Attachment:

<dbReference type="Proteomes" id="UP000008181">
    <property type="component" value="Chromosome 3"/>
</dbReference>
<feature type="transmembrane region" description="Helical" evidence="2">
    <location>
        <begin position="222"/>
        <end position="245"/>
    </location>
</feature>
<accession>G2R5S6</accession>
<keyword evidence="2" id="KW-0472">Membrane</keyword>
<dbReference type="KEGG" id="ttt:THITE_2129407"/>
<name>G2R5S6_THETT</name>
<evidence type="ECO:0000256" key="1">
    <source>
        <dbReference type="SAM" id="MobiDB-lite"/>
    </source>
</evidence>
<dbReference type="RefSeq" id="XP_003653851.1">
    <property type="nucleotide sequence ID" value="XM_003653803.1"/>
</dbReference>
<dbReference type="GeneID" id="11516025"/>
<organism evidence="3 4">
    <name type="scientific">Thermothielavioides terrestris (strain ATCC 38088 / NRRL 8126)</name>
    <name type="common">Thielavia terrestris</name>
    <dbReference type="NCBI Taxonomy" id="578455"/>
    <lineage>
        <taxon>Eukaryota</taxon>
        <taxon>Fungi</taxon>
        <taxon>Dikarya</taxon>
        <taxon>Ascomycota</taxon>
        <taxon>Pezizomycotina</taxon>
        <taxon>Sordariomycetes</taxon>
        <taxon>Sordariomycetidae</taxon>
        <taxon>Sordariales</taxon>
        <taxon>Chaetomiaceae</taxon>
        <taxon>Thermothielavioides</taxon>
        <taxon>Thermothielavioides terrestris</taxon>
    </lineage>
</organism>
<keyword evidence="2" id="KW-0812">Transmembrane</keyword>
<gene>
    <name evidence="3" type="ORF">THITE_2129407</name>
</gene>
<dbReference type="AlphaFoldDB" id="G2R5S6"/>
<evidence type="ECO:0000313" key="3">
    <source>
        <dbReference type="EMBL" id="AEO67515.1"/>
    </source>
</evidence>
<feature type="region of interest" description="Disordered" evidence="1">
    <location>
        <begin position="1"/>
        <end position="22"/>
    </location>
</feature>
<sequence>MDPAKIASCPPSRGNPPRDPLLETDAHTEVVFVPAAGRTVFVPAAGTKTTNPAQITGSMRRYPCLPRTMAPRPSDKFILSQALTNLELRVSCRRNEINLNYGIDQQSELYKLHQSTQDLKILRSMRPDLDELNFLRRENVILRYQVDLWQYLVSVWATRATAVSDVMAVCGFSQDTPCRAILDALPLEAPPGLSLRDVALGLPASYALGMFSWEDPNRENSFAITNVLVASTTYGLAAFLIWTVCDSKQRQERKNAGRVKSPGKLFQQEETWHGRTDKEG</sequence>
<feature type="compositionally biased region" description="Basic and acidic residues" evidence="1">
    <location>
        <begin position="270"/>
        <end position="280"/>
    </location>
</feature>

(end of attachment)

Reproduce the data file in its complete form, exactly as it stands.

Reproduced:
<dbReference type="Proteomes" id="UP000008181">
    <property type="component" value="Chromosome 3"/>
</dbReference>
<feature type="transmembrane region" description="Helical" evidence="2">
    <location>
        <begin position="222"/>
        <end position="245"/>
    </location>
</feature>
<accession>G2R5S6</accession>
<keyword evidence="2" id="KW-0472">Membrane</keyword>
<dbReference type="KEGG" id="ttt:THITE_2129407"/>
<name>G2R5S6_THETT</name>
<evidence type="ECO:0000256" key="1">
    <source>
        <dbReference type="SAM" id="MobiDB-lite"/>
    </source>
</evidence>
<dbReference type="RefSeq" id="XP_003653851.1">
    <property type="nucleotide sequence ID" value="XM_003653803.1"/>
</dbReference>
<dbReference type="GeneID" id="11516025"/>
<organism evidence="3 4">
    <name type="scientific">Thermothielavioides terrestris (strain ATCC 38088 / NRRL 8126)</name>
    <name type="common">Thielavia terrestris</name>
    <dbReference type="NCBI Taxonomy" id="578455"/>
    <lineage>
        <taxon>Eukaryota</taxon>
        <taxon>Fungi</taxon>
        <taxon>Dikarya</taxon>
        <taxon>Ascomycota</taxon>
        <taxon>Pezizomycotina</taxon>
        <taxon>Sordariomycetes</taxon>
        <taxon>Sordariomycetidae</taxon>
        <taxon>Sordariales</taxon>
        <taxon>Chaetomiaceae</taxon>
        <taxon>Thermothielavioides</taxon>
        <taxon>Thermothielavioides terrestris</taxon>
    </lineage>
</organism>
<keyword evidence="2" id="KW-0812">Transmembrane</keyword>
<gene>
    <name evidence="3" type="ORF">THITE_2129407</name>
</gene>
<dbReference type="AlphaFoldDB" id="G2R5S6"/>
<evidence type="ECO:0000313" key="3">
    <source>
        <dbReference type="EMBL" id="AEO67515.1"/>
    </source>
</evidence>
<feature type="region of interest" description="Disordered" evidence="1">
    <location>
        <begin position="1"/>
        <end position="22"/>
    </location>
</feature>
<sequence>MDPAKIASCPPSRGNPPRDPLLETDAHTEVVFVPAAGRTVFVPAAGTKTTNPAQITGSMRRYPCLPRTMAPRPSDKFILSQALTNLELRVSCRRNEINLNYGIDQQSELYKLHQSTQDLKILRSMRPDLDELNFLRRENVILRYQVDLWQYLVSVWATRATAVSDVMAVCGFSQDTPCRAILDALPLEAPPGLSLRDVALGLPASYALGMFSWEDPNRENSFAITNVLVASTTYGLAAFLIWTVCDSKQRQERKNAGRVKSPGKLFQQEETWHGRTDKEG</sequence>
<feature type="compositionally biased region" description="Basic and acidic residues" evidence="1">
    <location>
        <begin position="270"/>
        <end position="280"/>
    </location>
</feature>